Will the fans start coming back?
Despite there being a huge name in the 2016-17 Football National League (Dinamo Moscow), last season saw the division’s lowest average attendance in its six-year history. In an excellent piece on the subject for sports.ru, Stanislav Chudin shows how the league’s average attendance has declined year-on-year since 2011-12 (from 4881) to just 2251 in 2016-17.
Partly this can be blamed on the involvement of two ‘B’ teams in the league – Spartak-2 and Zenit-2 both averaged below 1200 last season. The inclusion of a new side with a small fan base – FC Tosno, who were playing home games in Novgorod – compounded the problem. But even of the more ‘traditional’ locations to find fans, Dinamo Moscow averaged only 4000. Most disappointing of all is that Kuban Krasnodar – not long ago Russia’s best-supported team -averaged just 3593.
A surge in attendance looks unlikely in the 2017-18 Football National League season. The stadium issues noted above will add to the problems, and possibly the biggest problem of all has not gone away. Chudin notes that FNL attendances dropped off when the league calendar changed from Spring-Autumn to Autumn-Spring. Change back, and more games during the warmest part of the year would surely be most welcome to the determined few.
Will Tikhonov or Alenichev come out on top?
In two or three seasons’ time, we might find ourselves talking about Andrew Tikhonov as a candidate for the Russian national team job – if he isn’t at one of the big Premier League sides already. Last season, his first in full-time professional football, he guided Yenisey Krasnoyarsk to within a whisker of the top flight (one more goal would have seen them through their playoff tie against Arsenal Tula). This was all the more impressive given that Yenisey had been relegated a year earlier, only to be reprieved when another team declined promotion from the PFL. In 2017-18 Tikhonov is managing promotion favourites Krilya Sovietov Samara – and if everything goes right, bigger clubs will surely be calling his agent in a year or two.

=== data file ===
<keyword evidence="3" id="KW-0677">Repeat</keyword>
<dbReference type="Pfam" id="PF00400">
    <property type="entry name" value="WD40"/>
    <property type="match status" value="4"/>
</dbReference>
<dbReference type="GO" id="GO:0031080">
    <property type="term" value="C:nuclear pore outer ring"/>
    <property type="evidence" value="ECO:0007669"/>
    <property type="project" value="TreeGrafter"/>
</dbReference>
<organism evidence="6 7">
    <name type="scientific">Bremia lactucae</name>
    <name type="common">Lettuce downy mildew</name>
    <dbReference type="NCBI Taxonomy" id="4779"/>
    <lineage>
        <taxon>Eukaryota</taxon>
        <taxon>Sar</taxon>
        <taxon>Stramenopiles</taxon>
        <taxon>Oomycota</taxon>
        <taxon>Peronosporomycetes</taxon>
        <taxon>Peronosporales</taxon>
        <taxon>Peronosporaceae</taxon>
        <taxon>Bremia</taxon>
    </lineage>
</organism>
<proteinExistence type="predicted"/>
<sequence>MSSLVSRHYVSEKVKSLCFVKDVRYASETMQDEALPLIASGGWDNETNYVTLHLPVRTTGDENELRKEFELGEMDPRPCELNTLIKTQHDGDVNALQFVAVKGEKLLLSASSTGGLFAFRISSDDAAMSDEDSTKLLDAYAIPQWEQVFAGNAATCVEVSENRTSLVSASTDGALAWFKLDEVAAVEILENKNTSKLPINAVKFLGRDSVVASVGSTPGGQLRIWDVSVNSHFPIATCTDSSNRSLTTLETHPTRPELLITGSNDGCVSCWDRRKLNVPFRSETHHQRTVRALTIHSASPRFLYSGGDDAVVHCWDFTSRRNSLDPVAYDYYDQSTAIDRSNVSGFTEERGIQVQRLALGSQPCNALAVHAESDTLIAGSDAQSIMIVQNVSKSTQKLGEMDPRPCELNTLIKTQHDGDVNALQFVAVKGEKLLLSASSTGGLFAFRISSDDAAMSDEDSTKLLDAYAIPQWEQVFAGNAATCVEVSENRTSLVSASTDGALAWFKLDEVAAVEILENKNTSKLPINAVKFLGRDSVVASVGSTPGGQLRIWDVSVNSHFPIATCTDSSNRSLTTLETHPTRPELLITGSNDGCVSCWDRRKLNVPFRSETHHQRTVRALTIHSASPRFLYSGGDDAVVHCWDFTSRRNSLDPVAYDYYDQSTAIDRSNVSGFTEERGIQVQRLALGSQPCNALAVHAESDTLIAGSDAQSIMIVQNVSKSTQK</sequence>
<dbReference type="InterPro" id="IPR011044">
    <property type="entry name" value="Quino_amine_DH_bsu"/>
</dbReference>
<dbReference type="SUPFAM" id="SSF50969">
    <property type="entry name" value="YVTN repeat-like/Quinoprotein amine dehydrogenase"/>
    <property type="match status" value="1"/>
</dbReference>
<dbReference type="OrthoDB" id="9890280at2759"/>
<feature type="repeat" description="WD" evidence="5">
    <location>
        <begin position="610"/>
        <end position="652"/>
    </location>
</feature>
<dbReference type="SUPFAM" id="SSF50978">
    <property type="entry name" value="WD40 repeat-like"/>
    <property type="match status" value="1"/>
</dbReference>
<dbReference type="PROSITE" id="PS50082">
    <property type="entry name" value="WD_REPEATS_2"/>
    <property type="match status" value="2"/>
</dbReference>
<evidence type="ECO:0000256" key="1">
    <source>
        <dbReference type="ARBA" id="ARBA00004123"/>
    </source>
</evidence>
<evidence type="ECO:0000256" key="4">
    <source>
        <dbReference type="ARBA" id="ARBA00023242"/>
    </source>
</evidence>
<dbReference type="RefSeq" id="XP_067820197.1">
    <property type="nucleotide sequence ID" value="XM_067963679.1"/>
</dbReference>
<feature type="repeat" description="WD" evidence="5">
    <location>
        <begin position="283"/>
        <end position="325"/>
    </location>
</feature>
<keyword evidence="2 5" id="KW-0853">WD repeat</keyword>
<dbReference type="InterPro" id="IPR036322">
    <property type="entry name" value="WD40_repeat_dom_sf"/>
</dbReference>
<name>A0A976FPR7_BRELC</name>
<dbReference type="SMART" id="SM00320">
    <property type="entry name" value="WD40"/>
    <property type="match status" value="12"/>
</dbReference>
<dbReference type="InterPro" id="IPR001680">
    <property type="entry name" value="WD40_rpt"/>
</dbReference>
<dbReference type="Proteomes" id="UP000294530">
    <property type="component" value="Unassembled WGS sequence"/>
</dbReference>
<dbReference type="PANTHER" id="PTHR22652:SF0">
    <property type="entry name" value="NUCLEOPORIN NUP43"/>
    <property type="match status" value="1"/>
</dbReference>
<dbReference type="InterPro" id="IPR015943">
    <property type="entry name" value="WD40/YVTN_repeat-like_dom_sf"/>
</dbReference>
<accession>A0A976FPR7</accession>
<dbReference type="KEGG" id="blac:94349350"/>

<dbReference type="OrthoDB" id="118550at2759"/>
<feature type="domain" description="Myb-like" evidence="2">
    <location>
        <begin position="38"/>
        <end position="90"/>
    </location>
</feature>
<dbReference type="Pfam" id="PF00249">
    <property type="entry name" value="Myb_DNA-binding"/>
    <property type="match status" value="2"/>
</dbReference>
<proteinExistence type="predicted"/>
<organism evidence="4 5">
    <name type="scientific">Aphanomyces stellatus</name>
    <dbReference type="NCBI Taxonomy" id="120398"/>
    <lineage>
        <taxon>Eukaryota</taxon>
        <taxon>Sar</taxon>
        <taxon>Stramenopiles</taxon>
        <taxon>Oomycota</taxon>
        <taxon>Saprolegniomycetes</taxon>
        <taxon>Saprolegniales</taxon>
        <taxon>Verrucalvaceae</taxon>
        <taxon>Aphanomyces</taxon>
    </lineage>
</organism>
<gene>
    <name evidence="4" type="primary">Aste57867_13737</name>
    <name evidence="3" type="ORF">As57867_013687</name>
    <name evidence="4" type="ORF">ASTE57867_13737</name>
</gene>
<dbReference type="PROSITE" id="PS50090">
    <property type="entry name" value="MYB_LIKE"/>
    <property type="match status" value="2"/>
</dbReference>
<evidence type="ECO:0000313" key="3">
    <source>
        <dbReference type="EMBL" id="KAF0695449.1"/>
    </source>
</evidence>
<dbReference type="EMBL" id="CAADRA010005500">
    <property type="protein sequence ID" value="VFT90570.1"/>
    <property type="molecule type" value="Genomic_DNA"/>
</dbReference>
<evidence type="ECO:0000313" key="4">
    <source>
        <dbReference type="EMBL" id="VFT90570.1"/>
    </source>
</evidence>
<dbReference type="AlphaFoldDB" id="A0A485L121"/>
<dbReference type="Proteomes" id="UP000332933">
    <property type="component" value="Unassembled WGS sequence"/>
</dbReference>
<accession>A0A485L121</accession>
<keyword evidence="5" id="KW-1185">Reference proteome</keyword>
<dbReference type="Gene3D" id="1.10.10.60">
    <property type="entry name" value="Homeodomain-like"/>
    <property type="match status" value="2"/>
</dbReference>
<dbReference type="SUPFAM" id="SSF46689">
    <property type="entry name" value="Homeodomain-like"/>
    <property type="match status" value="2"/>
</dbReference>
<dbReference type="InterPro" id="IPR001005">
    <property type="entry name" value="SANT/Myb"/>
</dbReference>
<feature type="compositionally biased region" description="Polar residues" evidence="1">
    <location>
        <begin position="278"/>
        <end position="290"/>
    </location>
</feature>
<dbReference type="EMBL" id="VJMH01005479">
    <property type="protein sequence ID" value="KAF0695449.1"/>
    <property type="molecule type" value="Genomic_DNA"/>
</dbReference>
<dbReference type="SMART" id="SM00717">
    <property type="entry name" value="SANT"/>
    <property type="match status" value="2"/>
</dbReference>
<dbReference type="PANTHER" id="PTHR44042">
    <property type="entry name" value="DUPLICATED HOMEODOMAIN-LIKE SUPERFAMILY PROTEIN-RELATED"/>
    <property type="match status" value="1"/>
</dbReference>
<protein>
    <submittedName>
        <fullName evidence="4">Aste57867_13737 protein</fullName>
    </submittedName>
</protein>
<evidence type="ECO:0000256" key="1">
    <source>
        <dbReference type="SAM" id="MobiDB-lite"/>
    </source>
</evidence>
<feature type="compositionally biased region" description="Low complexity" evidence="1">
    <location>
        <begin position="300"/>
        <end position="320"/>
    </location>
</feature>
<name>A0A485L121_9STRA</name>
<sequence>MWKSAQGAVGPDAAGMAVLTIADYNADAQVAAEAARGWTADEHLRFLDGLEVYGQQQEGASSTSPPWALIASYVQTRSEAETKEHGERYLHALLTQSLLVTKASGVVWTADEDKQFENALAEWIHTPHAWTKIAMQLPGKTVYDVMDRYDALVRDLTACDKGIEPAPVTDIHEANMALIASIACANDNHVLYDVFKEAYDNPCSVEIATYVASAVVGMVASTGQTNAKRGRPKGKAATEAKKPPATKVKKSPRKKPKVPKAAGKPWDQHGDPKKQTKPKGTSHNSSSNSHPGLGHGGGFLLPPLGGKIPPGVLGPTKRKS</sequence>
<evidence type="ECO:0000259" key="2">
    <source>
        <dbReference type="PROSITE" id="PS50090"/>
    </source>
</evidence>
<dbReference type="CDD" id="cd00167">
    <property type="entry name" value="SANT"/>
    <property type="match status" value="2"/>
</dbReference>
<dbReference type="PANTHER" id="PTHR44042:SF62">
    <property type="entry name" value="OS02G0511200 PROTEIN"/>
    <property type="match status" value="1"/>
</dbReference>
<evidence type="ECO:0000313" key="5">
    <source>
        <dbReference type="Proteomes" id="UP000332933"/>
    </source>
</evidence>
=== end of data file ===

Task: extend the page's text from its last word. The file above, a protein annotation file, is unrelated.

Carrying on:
There will be obstacles in his way, though – and one of those will be Yenisey and their new manager, Dmitriy Alenichev. Alenichev has more pedigree than Tikhonov, having got Arsenal through two promotions and into the top flight – though he struggled there with both Arsenal and at the job that followed, at Spartak Moscow.
When it comes to Alenichev a lot of the talk is about ‘baggage’. But that is to ignore his experience of getting the promotion at this level and also the inspiration he will give players as a former Spartak legend who has played at the highest level, including scoring goals in both the UEFA Cup and Champions League finals.
And finally, some Football National League predictions
Krylia Sovietov and Yenisey are my tips for the top two spots. Dinamo St. Petersburg should have a chance of making the playoffs but could find one of Spartak 2 or Zenit 2 in the way. Their ineligibility for the playoffs would let a side like Tambov, Volgar or even Khimki in.
Other sides one might expect to be pushing for promotion or comfortably mid-table – Tom, Fakel, Kuban and Luch – will more likely be near the bottom. It will also be interesting to see whether Rotor Volgograd – one of the biggest sides of the nineties and conquerors of Manchester United in the UEFA Cup – can equip themselves at this level following several difficult years. There is a reasonable chance, with their long sequence of away games at the start of the year, that they will slip straight back down.
Saul Pope has been following Russian football since the mid-nineties, and first saw a live game in 1998 (Zenit St. Petersburg vs Shinnik Yaroslavl’). He has been contributing to When Saturday Comes magazine for over a decade, with a particular focus on social, economic and political issues surrounding the game in Russia and, to a lesser extent, Ukraine. He has a particular passion for teams in and around St. Petersburg. A fluent Russian speaker, he graduated from the University of Surrey with a Master’s degree in the language. He lives in the UK, but travels back to Russia on a regular basis. You can follow Saul on Twitter @SaulPope.